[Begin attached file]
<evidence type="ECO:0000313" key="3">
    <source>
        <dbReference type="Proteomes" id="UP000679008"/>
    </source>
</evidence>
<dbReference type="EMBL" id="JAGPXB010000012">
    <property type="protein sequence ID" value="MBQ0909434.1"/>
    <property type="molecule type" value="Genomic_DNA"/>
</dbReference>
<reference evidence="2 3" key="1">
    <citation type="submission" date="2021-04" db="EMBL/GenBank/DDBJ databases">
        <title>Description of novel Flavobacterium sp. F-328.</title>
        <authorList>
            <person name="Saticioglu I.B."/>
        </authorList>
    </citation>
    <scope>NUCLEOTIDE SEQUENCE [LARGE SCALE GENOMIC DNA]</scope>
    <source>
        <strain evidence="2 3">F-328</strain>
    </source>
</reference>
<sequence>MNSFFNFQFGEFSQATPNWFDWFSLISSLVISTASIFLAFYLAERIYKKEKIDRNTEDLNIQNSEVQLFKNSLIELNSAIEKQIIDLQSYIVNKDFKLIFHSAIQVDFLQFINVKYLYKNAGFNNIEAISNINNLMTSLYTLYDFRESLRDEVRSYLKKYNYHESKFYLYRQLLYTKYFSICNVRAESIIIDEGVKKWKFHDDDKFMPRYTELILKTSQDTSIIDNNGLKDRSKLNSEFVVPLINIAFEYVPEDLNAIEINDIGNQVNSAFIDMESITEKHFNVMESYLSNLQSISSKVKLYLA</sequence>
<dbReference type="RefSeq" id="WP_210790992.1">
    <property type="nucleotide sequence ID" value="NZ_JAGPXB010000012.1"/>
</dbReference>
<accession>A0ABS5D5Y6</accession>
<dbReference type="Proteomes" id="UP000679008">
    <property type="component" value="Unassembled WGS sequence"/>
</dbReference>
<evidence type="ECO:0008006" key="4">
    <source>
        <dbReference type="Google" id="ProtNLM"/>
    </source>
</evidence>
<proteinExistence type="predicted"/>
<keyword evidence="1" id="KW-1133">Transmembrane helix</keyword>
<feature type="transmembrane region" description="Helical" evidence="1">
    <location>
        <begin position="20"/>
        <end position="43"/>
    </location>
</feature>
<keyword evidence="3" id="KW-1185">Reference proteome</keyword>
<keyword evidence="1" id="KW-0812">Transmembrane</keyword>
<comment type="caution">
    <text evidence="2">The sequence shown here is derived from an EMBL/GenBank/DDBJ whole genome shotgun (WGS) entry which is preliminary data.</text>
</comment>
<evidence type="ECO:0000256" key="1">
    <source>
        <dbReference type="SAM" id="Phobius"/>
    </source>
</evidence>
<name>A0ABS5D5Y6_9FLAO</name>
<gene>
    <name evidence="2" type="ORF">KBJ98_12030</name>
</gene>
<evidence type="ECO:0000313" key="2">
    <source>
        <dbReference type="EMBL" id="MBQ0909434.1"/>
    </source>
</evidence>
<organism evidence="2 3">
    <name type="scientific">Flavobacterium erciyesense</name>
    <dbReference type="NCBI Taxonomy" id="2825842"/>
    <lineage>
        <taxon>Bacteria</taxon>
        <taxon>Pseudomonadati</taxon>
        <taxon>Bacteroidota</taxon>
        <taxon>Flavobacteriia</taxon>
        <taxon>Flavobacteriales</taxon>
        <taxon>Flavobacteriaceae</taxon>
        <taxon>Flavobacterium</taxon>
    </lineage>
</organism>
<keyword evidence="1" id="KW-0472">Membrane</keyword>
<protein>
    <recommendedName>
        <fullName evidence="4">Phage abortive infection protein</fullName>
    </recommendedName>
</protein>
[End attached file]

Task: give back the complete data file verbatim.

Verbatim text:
<evidence type="ECO:0000313" key="3">
    <source>
        <dbReference type="Proteomes" id="UP000679008"/>
    </source>
</evidence>
<dbReference type="EMBL" id="JAGPXB010000012">
    <property type="protein sequence ID" value="MBQ0909434.1"/>
    <property type="molecule type" value="Genomic_DNA"/>
</dbReference>
<reference evidence="2 3" key="1">
    <citation type="submission" date="2021-04" db="EMBL/GenBank/DDBJ databases">
        <title>Description of novel Flavobacterium sp. F-328.</title>
        <authorList>
            <person name="Saticioglu I.B."/>
        </authorList>
    </citation>
    <scope>NUCLEOTIDE SEQUENCE [LARGE SCALE GENOMIC DNA]</scope>
    <source>
        <strain evidence="2 3">F-328</strain>
    </source>
</reference>
<sequence>MNSFFNFQFGEFSQATPNWFDWFSLISSLVISTASIFLAFYLAERIYKKEKIDRNTEDLNIQNSEVQLFKNSLIELNSAIEKQIIDLQSYIVNKDFKLIFHSAIQVDFLQFINVKYLYKNAGFNNIEAISNINNLMTSLYTLYDFRESLRDEVRSYLKKYNYHESKFYLYRQLLYTKYFSICNVRAESIIIDEGVKKWKFHDDDKFMPRYTELILKTSQDTSIIDNNGLKDRSKLNSEFVVPLINIAFEYVPEDLNAIEINDIGNQVNSAFIDMESITEKHFNVMESYLSNLQSISSKVKLYLA</sequence>
<dbReference type="RefSeq" id="WP_210790992.1">
    <property type="nucleotide sequence ID" value="NZ_JAGPXB010000012.1"/>
</dbReference>
<accession>A0ABS5D5Y6</accession>
<dbReference type="Proteomes" id="UP000679008">
    <property type="component" value="Unassembled WGS sequence"/>
</dbReference>
<evidence type="ECO:0008006" key="4">
    <source>
        <dbReference type="Google" id="ProtNLM"/>
    </source>
</evidence>
<proteinExistence type="predicted"/>
<keyword evidence="1" id="KW-1133">Transmembrane helix</keyword>
<feature type="transmembrane region" description="Helical" evidence="1">
    <location>
        <begin position="20"/>
        <end position="43"/>
    </location>
</feature>
<keyword evidence="3" id="KW-1185">Reference proteome</keyword>
<keyword evidence="1" id="KW-0812">Transmembrane</keyword>
<comment type="caution">
    <text evidence="2">The sequence shown here is derived from an EMBL/GenBank/DDBJ whole genome shotgun (WGS) entry which is preliminary data.</text>
</comment>
<evidence type="ECO:0000256" key="1">
    <source>
        <dbReference type="SAM" id="Phobius"/>
    </source>
</evidence>
<name>A0ABS5D5Y6_9FLAO</name>
<gene>
    <name evidence="2" type="ORF">KBJ98_12030</name>
</gene>
<evidence type="ECO:0000313" key="2">
    <source>
        <dbReference type="EMBL" id="MBQ0909434.1"/>
    </source>
</evidence>
<organism evidence="2 3">
    <name type="scientific">Flavobacterium erciyesense</name>
    <dbReference type="NCBI Taxonomy" id="2825842"/>
    <lineage>
        <taxon>Bacteria</taxon>
        <taxon>Pseudomonadati</taxon>
        <taxon>Bacteroidota</taxon>
        <taxon>Flavobacteriia</taxon>
        <taxon>Flavobacteriales</taxon>
        <taxon>Flavobacteriaceae</taxon>
        <taxon>Flavobacterium</taxon>
    </lineage>
</organism>
<keyword evidence="1" id="KW-0472">Membrane</keyword>
<protein>
    <recommendedName>
        <fullName evidence="4">Phage abortive infection protein</fullName>
    </recommendedName>
</protein>